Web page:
Author Topic: Urban Neighborhoods: St. Nicholas  (Read 8728 times)

EP

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Re: Urban Neighborhoods: St. Nicholas
« Reply #15 on: March 23, 2010, 10:31:07 PM »
Reminds me of my days at Douglas Anderson...Thanks for the article...

newzgrrl

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Re: Urban Neighborhoods: St. Nicholas
« Reply #16 on: March 24, 2010, 01:21:35 AM »
Thanks for putting together a comprehensive article on Saint Nicholas! There's a photo of my apartment building, and you can almost see my car in the background.  :)

Of course, now the secret may be out and more folks will discover how great this little area is. The pocket park at the end of Holmesdale -- the site from which the cover photo and other skyline photos was taken -- is gorgeous at sunset. You can see the Main Street, Hart and Mathews bridges from there, all bathed in orange, glowing light.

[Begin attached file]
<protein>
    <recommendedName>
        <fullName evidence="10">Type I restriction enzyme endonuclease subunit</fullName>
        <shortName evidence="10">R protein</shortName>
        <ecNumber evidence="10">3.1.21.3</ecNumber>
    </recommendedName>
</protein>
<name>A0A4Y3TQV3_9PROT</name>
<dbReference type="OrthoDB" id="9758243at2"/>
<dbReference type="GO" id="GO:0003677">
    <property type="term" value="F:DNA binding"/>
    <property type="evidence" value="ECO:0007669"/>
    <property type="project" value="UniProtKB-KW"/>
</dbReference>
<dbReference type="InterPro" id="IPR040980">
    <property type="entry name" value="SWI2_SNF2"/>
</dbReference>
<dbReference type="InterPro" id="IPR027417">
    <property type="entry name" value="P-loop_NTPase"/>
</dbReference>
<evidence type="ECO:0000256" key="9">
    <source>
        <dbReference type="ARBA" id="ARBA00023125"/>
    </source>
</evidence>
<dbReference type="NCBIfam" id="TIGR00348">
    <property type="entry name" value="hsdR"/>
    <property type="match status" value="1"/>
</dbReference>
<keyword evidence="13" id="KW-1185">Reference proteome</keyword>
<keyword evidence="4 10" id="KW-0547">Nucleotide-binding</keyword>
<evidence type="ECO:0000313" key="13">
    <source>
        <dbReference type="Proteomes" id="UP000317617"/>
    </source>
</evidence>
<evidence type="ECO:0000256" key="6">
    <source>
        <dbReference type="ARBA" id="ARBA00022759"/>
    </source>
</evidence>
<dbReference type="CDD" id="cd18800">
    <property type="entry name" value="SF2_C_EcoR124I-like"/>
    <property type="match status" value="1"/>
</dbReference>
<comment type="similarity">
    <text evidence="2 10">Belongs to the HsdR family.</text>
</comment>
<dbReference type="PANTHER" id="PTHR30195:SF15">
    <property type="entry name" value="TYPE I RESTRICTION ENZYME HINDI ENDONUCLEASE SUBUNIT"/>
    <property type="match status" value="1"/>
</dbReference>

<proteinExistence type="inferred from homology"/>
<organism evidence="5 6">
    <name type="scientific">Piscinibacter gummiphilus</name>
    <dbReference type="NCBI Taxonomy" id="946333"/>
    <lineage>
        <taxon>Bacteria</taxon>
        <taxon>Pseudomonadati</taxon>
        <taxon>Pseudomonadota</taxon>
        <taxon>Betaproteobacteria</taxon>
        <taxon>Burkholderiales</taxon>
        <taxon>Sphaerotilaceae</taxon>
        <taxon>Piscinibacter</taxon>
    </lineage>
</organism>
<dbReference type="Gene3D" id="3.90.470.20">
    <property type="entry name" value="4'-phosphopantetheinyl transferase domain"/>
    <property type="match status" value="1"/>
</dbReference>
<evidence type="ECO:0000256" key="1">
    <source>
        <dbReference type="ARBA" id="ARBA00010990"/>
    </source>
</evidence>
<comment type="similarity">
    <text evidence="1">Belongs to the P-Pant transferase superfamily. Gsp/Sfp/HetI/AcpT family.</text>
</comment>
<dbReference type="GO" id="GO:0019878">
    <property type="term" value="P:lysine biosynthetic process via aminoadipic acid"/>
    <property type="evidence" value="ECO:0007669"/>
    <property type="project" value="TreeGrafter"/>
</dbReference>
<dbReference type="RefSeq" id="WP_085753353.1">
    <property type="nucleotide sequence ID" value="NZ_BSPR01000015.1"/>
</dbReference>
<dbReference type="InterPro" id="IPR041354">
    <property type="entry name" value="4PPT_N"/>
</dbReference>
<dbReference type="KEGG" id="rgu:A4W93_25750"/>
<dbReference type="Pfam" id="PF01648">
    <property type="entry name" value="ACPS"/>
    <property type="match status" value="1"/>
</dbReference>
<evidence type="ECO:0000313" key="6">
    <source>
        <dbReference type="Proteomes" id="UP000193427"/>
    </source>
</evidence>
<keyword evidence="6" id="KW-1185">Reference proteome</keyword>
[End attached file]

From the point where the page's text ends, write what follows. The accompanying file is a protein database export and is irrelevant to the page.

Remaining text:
Someone mentioned the shipyard; it was the Merrill Stevens Shipyard. Across from BK are Merrill and Stevens streets. And of course what is now Assumption School was the MSS office, designed by Henry J. Klutho. According to Robert Broward's book, it was "the last completed commercial building by Klutho with any Prairie School detailing" (212).

When I was riding around a few weeks ago, I passed a small cemetery north of Atlantic, maybe on San Mateo or Tiber. The one mentioned in the story is south of Atlantic tucked up by I-95, at Flesher, I think.

For those who follow kickball, the playing field (used by the Springfield Hoodies) is at Saint Nicholas Park.

The Mudville Grille; what kind of name is that for a restaurant? 

Not sure how kidding you are, HU, but the name comes from the poem "Casey At The Bat," which is printed on the menu.

http://www.baseball-almanac.com/poetry/po_case.shtml

newzgrrl

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Re: Urban Neighborhoods: St. Nicholas
« Reply #17 on: March 24, 2010, 01:33:17 AM »